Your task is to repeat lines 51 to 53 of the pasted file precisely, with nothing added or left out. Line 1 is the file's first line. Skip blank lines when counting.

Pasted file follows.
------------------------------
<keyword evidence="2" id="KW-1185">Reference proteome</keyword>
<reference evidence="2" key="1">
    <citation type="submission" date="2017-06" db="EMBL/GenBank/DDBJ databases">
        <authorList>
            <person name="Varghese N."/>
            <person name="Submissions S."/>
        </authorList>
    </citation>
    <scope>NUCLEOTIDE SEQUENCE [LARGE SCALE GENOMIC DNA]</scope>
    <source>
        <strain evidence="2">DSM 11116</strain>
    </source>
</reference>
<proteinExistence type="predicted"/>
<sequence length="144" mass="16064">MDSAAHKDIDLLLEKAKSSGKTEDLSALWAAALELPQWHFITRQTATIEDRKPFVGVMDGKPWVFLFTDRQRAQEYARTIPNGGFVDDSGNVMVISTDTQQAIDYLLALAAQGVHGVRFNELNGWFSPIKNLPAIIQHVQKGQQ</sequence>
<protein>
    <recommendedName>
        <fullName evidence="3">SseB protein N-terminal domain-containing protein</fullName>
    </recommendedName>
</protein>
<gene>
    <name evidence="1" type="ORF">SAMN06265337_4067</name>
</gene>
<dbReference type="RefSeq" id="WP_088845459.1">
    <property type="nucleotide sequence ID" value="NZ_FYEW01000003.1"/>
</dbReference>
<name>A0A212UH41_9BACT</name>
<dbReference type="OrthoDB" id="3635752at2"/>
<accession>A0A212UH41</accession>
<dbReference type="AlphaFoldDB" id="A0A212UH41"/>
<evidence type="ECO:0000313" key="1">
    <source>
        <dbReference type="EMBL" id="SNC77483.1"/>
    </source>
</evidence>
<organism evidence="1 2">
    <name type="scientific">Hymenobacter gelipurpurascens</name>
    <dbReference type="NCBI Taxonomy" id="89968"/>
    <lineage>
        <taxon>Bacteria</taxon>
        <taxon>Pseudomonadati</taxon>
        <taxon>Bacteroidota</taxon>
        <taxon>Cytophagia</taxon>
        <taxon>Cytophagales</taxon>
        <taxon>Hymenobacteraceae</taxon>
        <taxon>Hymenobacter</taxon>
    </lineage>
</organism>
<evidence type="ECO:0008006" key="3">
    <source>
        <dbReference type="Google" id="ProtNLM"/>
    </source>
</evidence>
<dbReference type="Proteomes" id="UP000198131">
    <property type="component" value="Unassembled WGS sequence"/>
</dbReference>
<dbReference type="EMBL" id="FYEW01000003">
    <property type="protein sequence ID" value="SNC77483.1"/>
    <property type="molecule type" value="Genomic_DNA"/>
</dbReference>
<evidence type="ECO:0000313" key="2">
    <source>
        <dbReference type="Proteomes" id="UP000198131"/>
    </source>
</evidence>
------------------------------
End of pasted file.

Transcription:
        <dbReference type="Google" id="ProtNLM"/>
    </source>
</evidence>